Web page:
Candice Tracy (retired mortgage banker) said, “It is sad because, you remember, I am a 72-year old Caucasian. I’m going to get treated differently than other people.” “And although I suppose I am fortunate, I was truly surprised.”

Six in 10 of those in Oklahoma City said neither the news media nor the public had paid enough attention to the issue. However, there were also doubts about the information that has been published. They believe that the media exaggerates reports of racism and police brutality by double-digits (57%-36%). 

Black Lives Matter rally in Oklahoma City, Sunday, July 10, 2016.

Latinos prefer public safety 

According to police assessments, Latinos were more inclined than Blacks to agree with white views. This finding could have political implications. The police were rated more favourably by them and the public safety was a greater concern than African Americans.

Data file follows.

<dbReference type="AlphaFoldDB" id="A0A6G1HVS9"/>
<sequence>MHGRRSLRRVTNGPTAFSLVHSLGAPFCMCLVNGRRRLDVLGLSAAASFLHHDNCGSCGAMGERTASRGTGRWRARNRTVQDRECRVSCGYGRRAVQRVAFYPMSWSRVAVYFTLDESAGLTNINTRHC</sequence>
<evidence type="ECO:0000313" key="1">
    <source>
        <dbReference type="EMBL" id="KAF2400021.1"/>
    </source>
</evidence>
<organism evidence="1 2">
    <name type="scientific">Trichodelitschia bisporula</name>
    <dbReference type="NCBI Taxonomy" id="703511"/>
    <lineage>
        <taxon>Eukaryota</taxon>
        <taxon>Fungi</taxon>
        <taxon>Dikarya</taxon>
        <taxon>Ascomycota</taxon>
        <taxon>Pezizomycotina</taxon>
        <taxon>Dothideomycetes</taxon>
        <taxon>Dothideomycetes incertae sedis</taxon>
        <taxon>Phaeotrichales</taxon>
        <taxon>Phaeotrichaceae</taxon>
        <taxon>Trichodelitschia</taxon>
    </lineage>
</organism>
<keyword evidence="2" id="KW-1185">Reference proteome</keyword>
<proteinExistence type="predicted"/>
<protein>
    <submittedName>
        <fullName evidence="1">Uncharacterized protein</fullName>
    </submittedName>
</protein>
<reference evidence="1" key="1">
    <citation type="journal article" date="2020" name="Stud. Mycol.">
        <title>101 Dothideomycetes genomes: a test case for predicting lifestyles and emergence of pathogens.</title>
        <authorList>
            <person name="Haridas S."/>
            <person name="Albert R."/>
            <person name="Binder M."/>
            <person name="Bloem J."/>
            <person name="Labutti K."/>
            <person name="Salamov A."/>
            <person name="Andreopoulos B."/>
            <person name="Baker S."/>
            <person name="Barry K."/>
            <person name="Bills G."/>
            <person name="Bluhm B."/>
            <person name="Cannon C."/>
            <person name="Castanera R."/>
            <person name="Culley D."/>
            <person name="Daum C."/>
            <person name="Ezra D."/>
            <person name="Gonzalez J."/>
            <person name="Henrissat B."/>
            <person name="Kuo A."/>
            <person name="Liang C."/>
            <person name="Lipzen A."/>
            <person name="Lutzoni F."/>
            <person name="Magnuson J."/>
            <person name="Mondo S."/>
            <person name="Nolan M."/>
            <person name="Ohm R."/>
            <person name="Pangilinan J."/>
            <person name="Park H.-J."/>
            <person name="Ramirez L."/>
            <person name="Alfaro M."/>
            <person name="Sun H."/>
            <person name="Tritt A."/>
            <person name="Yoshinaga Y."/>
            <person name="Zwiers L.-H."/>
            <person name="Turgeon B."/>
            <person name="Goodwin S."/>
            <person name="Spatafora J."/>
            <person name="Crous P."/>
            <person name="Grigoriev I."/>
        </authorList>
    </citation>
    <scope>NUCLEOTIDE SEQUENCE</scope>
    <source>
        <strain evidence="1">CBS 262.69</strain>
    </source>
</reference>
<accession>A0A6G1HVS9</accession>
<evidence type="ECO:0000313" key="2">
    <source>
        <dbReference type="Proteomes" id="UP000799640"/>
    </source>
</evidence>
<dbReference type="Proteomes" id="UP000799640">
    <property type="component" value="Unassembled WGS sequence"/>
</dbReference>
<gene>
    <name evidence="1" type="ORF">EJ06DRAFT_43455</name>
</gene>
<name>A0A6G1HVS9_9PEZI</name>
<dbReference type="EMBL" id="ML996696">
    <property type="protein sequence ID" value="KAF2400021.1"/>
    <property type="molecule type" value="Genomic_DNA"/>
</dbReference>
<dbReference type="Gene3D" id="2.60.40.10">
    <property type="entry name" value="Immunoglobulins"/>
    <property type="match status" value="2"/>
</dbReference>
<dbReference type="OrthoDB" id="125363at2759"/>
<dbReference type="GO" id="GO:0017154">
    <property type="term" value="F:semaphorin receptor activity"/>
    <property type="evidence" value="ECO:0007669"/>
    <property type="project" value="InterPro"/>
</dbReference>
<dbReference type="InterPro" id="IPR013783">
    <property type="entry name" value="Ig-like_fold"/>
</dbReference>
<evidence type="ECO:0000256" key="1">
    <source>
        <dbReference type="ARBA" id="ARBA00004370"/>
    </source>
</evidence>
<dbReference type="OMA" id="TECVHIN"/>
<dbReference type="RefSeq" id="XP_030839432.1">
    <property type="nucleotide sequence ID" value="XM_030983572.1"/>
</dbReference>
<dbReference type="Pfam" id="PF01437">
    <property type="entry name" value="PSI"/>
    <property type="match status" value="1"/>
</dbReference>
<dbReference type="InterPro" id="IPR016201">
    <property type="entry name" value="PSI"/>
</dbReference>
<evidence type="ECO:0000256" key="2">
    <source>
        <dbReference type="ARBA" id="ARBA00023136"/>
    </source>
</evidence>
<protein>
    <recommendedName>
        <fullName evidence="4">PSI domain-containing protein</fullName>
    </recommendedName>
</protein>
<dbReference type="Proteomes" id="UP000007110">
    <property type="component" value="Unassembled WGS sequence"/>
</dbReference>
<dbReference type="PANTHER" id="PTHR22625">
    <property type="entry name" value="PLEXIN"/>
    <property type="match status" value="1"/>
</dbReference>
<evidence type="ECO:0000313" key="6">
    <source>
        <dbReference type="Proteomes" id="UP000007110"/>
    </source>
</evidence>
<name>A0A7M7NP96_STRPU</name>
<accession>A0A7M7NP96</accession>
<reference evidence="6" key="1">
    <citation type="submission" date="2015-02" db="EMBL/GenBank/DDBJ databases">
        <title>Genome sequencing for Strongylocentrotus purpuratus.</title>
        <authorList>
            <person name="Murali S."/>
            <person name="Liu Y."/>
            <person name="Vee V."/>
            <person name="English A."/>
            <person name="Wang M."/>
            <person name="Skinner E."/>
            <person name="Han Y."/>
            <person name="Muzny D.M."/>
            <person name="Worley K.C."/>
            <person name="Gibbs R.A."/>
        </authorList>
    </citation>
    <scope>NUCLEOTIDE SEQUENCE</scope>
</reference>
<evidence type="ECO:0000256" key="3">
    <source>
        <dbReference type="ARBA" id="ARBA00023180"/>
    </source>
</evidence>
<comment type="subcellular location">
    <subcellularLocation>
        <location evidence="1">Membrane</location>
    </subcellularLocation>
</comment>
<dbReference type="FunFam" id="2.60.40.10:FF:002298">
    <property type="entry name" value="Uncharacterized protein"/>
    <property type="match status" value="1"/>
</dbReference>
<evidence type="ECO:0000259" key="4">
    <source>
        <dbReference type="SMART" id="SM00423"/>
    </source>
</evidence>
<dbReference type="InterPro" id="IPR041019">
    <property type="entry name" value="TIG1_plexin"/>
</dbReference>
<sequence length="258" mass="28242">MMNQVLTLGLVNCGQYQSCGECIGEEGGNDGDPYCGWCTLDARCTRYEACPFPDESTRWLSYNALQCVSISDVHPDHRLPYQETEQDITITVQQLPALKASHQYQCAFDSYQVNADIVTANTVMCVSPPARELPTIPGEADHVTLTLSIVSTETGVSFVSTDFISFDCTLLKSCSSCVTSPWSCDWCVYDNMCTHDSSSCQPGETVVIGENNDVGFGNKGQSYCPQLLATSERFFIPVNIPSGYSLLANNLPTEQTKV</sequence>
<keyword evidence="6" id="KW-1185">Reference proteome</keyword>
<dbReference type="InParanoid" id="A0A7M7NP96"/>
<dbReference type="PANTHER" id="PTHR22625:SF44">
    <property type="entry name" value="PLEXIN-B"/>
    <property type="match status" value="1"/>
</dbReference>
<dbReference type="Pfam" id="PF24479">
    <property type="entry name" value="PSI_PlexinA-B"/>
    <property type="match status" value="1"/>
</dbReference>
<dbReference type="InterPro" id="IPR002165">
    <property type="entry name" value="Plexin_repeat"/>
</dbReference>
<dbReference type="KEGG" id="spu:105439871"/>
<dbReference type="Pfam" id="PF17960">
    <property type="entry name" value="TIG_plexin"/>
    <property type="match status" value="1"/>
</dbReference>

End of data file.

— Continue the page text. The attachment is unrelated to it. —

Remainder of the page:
Louisville had a more positive perception of police from Latinos than did whites. Nearly 2-1 (61%-32%) of them said police only used force when needed. Nearly 1/5 Oklahoma City residents are Hispanic. They voted 57%-25% for the use of force by police. 

Jamie Crowe, 42 years old, is satisfied with Oklahoma City’s police work. She works at the chamber of commerce in Oklahoma City and was called to the poll. She’s become more concerned about rising incidents of crime and violence, sometimes tied to the impact of the COVID-19 pandemic. She said, “When I run along the river, my eyes must be wide-open.” I have to be attentive.”

More:Detroit residents are far more worried than about police reform when it comes to public safety